Dishevelled is a cytoplasmic hub that transduces Wnt signals to cytoplasmic effectors, which can be broadly characterised as canonical (β-catenin dependent) and noncanonical, to specify cell fates and behaviours during development. To transduce canonical Wnt signals, Dishevelled binds to the intracellular face of Frizzled through its DEP domain and polymerises through its DIX domain to assemble dynamic signalosomes. Dishevelled also contains a PDZ domain, whose function remains controversial. Here, we use genome editing to delete the PDZ domain-encoding region from Drosophila dishevelled. Canonical Wingless signalling is entirely normal in these deletion mutants; however, they show defects in multiple contexts controlled by noncanonical Wnt signalling, such as planar polarity. We use nuclear magnetic resonance spectroscopy to identify bona fide PDZ-binding motifs at the C termini of different polarity proteins. Although deletions of these motifs proved aphenotypic in adults, we detected changes in the proximodistal distribution of the polarity protein Flamingo (also known as Starry night) in pupal wings that suggest a modulatory role of these motifs in polarity signalling. We also provide new genetic evidence that planar polarity relies on the DEP-dependent recruitment of Dishevelled to the plasma membrane by Frizzled.
Wnt signalling pathways are conserved ancient cell communication networks that regulate cell fate determination and differentiation during development (Clevers, 2006; Gammons and Bienz, 2018; Logan and Nusse, 2004). All Wnt signals pass through the cytoplasmic hub protein Dishevelled, where signals diverge into distinct branches to specify various outputs (Wallingford and Habas, 2005). These are broadly defined as canonical (β-catenin dependent), typically promoting cellular proliferation or differentiation (Bienz and Clevers, 2003; MacDonald et al., 2009), and noncanonical, a collection of less well-defined signalling branches. One of these is the planar cell polarity (PCP) pathway, which coordinates cell orientation within epithelia and morphogenetic processes such as convergent extension (Wallingford et al., 2002) (Theisen et al., 1994) (Shulman et al., 1998). Dishevelled contains three conserved domains called DIX (Dishevelled and Axin), PDZ (post-synaptic density protein-95, Disc large tumor suppressor, zonula occludens-1) and DEP (Dishevelled, EGL-10 and pleckstrin). The DEP domain binds to the intracellular face of Frizzled seven-pass transmembrane receptors (Gammons et al., 2016a; Tauriello et al., 2012), while the DIX domain undergoes head-to-tail polymerisation to assemble dynamic signalosomes (Schwarz-Romond et al., 2007), but the function of the PDZ domain remains controversial.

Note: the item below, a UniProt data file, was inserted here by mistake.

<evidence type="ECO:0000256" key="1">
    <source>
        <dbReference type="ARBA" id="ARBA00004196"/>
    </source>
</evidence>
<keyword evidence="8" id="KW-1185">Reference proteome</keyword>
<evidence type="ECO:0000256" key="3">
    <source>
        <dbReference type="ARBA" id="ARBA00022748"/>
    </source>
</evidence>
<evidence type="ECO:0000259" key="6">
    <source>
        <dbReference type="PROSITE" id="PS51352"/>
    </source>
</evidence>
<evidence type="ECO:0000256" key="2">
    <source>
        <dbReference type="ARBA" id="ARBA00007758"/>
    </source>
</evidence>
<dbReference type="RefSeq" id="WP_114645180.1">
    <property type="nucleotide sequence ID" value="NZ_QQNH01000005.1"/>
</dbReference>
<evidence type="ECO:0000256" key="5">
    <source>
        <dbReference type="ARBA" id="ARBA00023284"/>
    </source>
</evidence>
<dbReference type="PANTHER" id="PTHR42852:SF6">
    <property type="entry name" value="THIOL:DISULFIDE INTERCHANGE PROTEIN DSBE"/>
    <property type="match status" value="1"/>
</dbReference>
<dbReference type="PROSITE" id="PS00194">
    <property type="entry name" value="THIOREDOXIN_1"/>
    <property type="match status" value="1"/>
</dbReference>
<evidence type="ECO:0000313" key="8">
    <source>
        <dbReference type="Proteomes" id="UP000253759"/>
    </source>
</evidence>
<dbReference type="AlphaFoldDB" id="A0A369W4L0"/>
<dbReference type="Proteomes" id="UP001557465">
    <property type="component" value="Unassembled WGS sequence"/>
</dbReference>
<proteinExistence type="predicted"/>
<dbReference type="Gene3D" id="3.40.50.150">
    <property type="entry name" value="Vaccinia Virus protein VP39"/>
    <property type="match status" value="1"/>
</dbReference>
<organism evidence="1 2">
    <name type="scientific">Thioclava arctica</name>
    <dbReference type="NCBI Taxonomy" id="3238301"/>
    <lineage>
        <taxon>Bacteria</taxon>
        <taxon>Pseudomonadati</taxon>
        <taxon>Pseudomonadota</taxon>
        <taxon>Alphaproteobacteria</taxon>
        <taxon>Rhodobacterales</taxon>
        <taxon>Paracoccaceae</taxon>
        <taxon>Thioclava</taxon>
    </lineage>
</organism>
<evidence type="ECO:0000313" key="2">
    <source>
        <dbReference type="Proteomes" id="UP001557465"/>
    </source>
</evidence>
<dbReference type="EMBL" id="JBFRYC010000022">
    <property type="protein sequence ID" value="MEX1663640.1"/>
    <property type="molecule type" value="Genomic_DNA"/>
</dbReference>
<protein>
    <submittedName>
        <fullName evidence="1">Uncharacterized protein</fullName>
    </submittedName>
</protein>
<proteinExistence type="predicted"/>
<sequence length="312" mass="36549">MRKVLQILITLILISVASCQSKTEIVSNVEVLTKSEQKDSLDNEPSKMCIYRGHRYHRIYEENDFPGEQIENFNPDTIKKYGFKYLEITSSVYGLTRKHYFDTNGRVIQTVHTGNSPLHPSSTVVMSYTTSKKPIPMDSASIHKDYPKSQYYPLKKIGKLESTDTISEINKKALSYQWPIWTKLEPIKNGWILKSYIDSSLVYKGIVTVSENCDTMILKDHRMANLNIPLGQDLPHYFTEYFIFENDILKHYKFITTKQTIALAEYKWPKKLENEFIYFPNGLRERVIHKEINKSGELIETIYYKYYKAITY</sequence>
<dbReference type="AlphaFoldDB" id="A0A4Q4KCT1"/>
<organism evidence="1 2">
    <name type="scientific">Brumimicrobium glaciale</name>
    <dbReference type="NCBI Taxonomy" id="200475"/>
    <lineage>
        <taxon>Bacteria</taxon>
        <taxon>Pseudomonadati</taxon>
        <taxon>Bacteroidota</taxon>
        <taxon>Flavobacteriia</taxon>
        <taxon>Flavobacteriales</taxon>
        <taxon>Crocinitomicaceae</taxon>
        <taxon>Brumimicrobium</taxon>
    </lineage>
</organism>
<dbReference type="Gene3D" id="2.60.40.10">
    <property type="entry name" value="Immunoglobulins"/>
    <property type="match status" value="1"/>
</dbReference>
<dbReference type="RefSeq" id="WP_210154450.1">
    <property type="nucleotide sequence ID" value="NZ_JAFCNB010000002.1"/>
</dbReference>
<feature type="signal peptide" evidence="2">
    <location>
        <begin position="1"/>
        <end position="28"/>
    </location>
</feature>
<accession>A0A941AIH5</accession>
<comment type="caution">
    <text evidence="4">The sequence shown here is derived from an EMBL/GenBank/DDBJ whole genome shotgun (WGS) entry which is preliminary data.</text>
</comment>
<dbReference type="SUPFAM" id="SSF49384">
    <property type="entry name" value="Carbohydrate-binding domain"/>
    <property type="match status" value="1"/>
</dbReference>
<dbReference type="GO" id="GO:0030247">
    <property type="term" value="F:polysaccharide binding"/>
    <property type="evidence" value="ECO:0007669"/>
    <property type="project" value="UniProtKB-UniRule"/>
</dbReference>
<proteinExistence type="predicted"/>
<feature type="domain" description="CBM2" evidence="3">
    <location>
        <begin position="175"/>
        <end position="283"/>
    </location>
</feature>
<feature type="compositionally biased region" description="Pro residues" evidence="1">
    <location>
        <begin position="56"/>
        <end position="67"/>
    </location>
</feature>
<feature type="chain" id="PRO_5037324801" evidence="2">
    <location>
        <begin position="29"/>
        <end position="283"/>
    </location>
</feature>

PDZ domains are small globular protein–protein interaction modules (Ponting, 1997) that recognise PDZ-binding motifs (PBMs) typically at the C terminus of their binding partners (Saras and Heldin, 1996) through a peptide-binding groove (Lee and Zheng, 2010). Initially, evidence suggested that the Dishevelled PDZ domain binds directly to a highly conserved KTxxxW motif (where x indicates any amino acid) in the cytoplasmic portion of Frizzled (Wong et al., 2003) that is essential for Wnt signal transduction to β-catenin (Umbhauer et al., 2000) and noncanonical responses (Wu et al., 2008). However, it is now accepted that the DEP rather than the PDZ domain is the ligand of Frizzled: for example, the minimal DEP domain is recruited to the plasma membrane by Frizzled paralogues upon co-overexpression in cells (Gammons et al., 2016a; Pan et al., 2004; Tauriello et al., 2012), and dsh1 mutant flies, which bear a point mutation in the Frizzled-binding loop of the DEP domain, show reduced recruitment of Dishevelled to the apicolateral membrane (Axelrod, 2001; Shimada et al., 2001). Furthermore, the recently obtained crystal structure of human frizzled-4 (FZD4) has revealed that the KTxxxW motif is contained within a structured α-helix that extends underneath the membrane (Yang et al., 2018) and is presumably anchored to it, as occurs in the related G-protein-coupled membrane receptors (Venkatakrishnan et al., 2013), which is incompatible with PDZ binding as demonstrated by nuclear magnetic resonance (NMR) (Gammons et al., 2016b).